If a specific customer is later determined to have an uncollectible account, an entry to credit accounts receivable and debit the contra asset account will need to be performed.
These entries will appear on the company’s balance sheet only, as the initial entry to debit bad debts will have been assumed to have been made under the allowance method in the prior period.
If a customer’s balance is collected after it has already been written off, the accounting department can record a credit entry to the specific account for the customer in accounts receivable and a debit to cash. In addition, an entry for the same amount must be made between accounts receivable and the contra asset account.
How Do I Know When an Account Has Become Uncollectible?
Financial managers need to know when to write an account off as uncollectible. In most cases, there is a standard set of procedures that they follow to make the determination. In other cases, the decision may not be as clear.
Once an account has passed the overdue mark, it’s important to have a discussion with the customer. Start with a written notice, and then try to get them on the phone to establish why they have not yet made payment. It’s possible that the payment was overlooked or has been made but not yet received.
Sometimes, customers may no longer be able to pay the debt. This condition can be due to job loss or other financial insecurity. They may also pass away or move with no forwarding address. If the customer is a business, it may become insolvent. In all of these situations, it can be safe to say that an account is uncollectible.
How Do Bad Debts Affect Your Business?
If bad debts are allowed to continue, a number of things can occur that will negatively affect your business:
- Reduction of the net realizable value and liquidity of accounts receivable
- Possibility of losing the trust of investors due to uncollected accounts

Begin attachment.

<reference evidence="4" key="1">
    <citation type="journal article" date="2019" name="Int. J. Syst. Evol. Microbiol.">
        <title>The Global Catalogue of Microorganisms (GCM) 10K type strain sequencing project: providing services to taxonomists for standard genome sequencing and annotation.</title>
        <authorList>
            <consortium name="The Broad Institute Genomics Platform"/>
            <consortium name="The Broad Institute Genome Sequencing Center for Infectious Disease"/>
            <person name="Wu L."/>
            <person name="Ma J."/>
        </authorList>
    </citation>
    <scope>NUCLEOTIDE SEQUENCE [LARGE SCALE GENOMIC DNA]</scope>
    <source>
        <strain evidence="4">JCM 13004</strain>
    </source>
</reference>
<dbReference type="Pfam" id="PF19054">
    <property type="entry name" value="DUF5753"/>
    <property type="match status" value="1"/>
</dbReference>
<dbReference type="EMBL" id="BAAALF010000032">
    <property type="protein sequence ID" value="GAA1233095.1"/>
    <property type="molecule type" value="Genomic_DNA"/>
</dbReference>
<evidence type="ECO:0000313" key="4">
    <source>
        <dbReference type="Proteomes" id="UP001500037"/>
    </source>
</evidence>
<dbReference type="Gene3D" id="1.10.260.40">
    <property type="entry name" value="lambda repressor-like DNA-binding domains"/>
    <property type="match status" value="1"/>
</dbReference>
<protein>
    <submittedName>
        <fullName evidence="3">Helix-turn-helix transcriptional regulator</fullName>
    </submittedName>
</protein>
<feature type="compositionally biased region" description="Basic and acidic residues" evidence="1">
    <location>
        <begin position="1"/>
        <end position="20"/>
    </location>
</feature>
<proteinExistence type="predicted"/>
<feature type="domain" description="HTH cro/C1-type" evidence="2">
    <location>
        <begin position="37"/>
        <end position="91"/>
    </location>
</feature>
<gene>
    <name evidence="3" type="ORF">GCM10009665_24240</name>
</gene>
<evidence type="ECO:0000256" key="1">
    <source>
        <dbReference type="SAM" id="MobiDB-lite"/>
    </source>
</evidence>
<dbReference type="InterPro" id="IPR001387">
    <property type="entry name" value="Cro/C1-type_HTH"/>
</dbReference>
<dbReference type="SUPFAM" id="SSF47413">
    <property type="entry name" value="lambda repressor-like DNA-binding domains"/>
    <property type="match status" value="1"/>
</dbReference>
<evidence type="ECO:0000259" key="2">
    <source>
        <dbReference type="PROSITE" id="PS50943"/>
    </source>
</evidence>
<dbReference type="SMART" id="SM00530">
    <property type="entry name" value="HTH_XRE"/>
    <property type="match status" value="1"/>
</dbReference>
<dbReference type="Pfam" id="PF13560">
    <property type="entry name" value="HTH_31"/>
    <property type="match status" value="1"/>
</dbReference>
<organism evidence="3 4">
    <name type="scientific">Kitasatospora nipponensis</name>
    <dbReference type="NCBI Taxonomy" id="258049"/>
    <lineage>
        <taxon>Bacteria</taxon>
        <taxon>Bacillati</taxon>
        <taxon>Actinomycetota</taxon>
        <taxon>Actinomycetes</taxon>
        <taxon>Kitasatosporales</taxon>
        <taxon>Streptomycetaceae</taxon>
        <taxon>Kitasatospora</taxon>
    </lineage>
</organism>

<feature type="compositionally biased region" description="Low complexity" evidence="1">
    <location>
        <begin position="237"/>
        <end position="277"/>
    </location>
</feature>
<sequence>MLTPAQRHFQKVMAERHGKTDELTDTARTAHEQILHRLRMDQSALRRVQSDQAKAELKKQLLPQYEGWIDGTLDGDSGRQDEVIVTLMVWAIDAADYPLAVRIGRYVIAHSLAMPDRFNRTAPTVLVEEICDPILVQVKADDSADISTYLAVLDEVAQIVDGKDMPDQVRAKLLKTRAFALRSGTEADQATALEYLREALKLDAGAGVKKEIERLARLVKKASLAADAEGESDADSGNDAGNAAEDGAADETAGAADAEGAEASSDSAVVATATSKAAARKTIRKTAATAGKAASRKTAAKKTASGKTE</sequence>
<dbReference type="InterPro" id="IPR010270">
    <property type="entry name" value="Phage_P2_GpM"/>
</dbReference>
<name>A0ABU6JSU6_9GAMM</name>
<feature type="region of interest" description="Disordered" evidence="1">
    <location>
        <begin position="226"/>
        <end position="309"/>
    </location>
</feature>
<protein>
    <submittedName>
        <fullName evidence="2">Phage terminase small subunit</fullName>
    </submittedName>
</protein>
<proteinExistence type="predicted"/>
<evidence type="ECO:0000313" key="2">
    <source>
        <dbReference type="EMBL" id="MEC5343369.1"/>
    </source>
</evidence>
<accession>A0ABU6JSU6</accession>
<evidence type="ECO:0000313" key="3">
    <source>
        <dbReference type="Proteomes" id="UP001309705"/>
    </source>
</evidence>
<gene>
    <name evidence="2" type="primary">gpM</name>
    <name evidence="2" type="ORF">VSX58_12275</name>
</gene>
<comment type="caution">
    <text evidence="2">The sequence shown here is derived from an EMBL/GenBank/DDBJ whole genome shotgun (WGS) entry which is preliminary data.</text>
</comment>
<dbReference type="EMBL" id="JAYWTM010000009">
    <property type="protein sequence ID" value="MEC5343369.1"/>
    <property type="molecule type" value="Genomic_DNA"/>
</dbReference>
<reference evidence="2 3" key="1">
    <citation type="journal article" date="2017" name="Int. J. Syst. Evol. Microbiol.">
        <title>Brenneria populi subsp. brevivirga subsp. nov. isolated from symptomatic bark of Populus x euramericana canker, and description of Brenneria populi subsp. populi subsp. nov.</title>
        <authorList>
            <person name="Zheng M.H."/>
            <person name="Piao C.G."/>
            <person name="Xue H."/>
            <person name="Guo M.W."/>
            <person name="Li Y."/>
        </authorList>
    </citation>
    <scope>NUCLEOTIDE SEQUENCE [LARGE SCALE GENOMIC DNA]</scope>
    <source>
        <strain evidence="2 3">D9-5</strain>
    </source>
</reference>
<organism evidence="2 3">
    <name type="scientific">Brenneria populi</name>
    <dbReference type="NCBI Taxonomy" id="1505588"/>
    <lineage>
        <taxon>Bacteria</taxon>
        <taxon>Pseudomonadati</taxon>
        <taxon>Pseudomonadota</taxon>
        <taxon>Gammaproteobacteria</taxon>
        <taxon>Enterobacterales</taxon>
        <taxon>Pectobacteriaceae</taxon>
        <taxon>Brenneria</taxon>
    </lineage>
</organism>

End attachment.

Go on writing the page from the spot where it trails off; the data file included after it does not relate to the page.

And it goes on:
- Reduced expected cash flow, which can disrupt the cash availability of the business to meet expenses
- Diminished cash flow can result in insolvency or bankruptcy
- Potential for overstated revenue
To mitigate issues with accounts receivable, ensure that you have a strong credit policy and regularly monitor the payment of your customer’s accounts.
How Can I Reduce Uncollectible Accounts?
There are a number of ways to reduce uncollectible accounts if you feel they are becoming an issue. While it can be nearly impossible to completely eliminate the potential for unpaid customer accounts, you can reduce them through specific actions. We strongly advocate for automating your invoice follow-up using email sequences, see our platform for how it can help you speed up your AR collections.
Perform a Credit Check on New Customers
While it can be exciting to receive a new customer, make sure to run a credit check on them prior to issuing them a credit allowance. A credit check will reveal any payment problems that a customer has with other businesses.
If a credit check indicates that the customer has payment issues, don’t extend them credit terms. Instead, require that they pay upon delivery or upfront for any services or goods purchased.
Clearly State Your Payment Terms and Conditions in Writing
Before delivering goods or services to a customer, make sure to provide them with a written contract indicating the terms and conditions of the sale, especially if they will be paying on credit. You can also indicate any late fees that will be charged if payment is not made.
Require a Down Payment for Credit Sales
To mitigate the potential for uncollected amounts due, require a down payment for any customers who purchase items under credit terms. Down payments can be for all customers, or they can be for certain customers with poor credit history. You can also require them on the basis of the amount of the sale.
Offer Discounts or Incentives for Upfront Cash Payment
Incentives may encourage your customers to pay before the due date. While it may diminish your overall earnings for the sale, it can reduce the number of accounts that become entirely uncollectible.